Feral Partnerships, , Grantee Link >
Feral Partnerships is a collaboration between James Powell, Beth Fisher, Matthew Darmour-Paul, and Enrico Brondelli di Brondello. They are interested in stories of entangled ecologies and world-making projects that meet at and within the boundaries of whatever is perceived to be ‘the built environment.’ They received a grant for their project that advocates for architecture as a spatial practice dedicated to multi-species flourishing. Case studies of the architecture of human and animal cohabitation will be presented in exhibitions and workshops of interest to those involved in design, construction and policy-making in London. They write:
The project, through its web archive, exhibition and workshopping formats, intends to reach both a public and a professional audience. It hopes to provide a key resource for architects, landscape architects, urbanists, policy-makers, and ecologists, as well as being of wider interest to artists, chefs, foragers, farmers, concerned citizens, lobbyists, conservationists and students in the environmental humanities. Our involvement in the Architects Climate Action Network (ACAN) in London, leading the biodiversity pressure group, ensures we will have an audience and a stake in the future of development policy and ecologically regenerative protocols for the city.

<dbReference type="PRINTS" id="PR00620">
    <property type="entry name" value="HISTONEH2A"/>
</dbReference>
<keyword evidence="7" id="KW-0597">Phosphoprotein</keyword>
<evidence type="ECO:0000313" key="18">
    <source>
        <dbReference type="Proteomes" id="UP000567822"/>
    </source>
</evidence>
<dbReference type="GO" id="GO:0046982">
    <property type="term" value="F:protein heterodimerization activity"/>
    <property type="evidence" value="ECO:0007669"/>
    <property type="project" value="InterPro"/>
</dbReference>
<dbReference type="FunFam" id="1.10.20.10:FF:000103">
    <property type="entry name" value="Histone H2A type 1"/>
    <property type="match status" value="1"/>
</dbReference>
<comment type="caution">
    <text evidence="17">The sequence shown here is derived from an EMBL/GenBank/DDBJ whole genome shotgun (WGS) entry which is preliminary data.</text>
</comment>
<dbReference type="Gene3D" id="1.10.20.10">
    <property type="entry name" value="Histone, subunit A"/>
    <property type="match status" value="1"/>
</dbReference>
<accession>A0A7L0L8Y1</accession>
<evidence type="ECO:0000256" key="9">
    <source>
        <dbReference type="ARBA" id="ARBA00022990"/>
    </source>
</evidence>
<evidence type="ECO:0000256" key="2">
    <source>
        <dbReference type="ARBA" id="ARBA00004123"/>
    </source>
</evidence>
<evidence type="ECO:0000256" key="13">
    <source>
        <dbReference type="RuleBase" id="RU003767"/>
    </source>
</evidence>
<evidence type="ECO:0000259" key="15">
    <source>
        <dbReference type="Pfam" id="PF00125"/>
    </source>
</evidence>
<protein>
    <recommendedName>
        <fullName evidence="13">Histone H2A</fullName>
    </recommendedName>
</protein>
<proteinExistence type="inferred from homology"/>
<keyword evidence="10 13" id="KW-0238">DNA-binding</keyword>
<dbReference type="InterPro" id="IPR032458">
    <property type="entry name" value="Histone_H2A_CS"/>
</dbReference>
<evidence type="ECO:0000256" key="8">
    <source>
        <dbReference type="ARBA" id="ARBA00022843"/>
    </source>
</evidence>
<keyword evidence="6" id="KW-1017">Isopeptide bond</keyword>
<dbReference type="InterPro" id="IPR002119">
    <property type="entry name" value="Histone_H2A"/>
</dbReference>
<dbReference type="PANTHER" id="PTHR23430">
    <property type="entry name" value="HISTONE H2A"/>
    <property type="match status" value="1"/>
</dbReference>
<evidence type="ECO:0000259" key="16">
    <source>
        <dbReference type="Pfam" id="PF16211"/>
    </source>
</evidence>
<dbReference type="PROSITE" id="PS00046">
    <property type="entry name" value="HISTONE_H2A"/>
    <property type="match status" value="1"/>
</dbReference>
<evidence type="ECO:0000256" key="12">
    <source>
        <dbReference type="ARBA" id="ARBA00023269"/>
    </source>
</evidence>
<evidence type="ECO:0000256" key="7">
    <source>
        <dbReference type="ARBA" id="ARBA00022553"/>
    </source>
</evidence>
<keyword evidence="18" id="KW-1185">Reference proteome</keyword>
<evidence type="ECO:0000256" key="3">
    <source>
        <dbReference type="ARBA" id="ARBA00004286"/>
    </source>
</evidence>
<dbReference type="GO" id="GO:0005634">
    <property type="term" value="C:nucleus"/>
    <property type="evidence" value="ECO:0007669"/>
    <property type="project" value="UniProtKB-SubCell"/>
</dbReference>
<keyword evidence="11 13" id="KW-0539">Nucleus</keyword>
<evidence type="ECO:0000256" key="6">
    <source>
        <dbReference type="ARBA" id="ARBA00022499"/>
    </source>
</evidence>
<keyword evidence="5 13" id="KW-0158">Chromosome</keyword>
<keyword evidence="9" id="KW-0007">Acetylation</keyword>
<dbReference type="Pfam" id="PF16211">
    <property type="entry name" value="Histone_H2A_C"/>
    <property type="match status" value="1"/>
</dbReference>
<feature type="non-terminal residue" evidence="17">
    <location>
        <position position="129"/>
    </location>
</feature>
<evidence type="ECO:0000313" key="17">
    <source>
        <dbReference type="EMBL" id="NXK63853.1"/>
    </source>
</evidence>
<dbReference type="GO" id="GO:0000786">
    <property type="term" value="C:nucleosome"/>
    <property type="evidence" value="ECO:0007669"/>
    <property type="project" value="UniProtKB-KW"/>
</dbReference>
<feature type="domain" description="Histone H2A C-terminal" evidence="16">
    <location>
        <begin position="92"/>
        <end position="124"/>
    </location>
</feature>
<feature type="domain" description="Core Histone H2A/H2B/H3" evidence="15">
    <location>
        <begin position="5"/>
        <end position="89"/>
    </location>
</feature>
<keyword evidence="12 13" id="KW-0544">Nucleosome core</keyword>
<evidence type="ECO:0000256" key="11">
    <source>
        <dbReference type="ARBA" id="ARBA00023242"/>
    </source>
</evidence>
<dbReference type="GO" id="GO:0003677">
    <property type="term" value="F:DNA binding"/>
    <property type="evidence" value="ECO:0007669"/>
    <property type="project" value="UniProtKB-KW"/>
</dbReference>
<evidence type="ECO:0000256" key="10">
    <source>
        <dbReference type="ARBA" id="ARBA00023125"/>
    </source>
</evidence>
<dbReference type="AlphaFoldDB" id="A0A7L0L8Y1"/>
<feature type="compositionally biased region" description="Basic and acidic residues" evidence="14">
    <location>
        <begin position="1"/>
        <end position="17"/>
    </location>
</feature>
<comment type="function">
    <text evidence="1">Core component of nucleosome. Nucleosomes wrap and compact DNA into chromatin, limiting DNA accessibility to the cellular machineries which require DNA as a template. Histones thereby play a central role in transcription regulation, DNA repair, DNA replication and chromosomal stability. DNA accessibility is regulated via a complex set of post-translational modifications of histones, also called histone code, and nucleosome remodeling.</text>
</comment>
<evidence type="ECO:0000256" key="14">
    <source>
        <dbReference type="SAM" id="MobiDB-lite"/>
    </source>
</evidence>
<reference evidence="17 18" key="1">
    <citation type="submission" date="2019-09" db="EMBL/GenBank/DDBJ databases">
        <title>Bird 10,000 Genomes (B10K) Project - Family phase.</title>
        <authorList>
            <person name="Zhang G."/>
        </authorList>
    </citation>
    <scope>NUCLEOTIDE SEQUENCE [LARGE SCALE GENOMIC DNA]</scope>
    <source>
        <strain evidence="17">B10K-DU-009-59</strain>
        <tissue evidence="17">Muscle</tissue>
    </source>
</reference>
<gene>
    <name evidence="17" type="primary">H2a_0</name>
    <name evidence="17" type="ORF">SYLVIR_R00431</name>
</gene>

Feral Partnerships exhibited their work “The Architecture of Multispecies Cohabitation ” at the University of Sydney’s ‘Tin Sheds’ Gallery in April, alongside other events with the Multispecies Initiative and the Sydney Environmental Institute at the University of Sydney. While the COVID-19 pandemic delayed their timescales and brought forth unexpected challenges, Feral Partnerships still managed to showcase their work by shifting the location of their exhibition from London to Sydney and focusing on case study research and exhibition design. They presented their work at the 2020 POLLEN Political Ecology conference in September 2020, which was held virtually to a global audience. They have shared a series of architectural case studies on Instagram and are currently building a digital archive website for their work to reach a wider audience.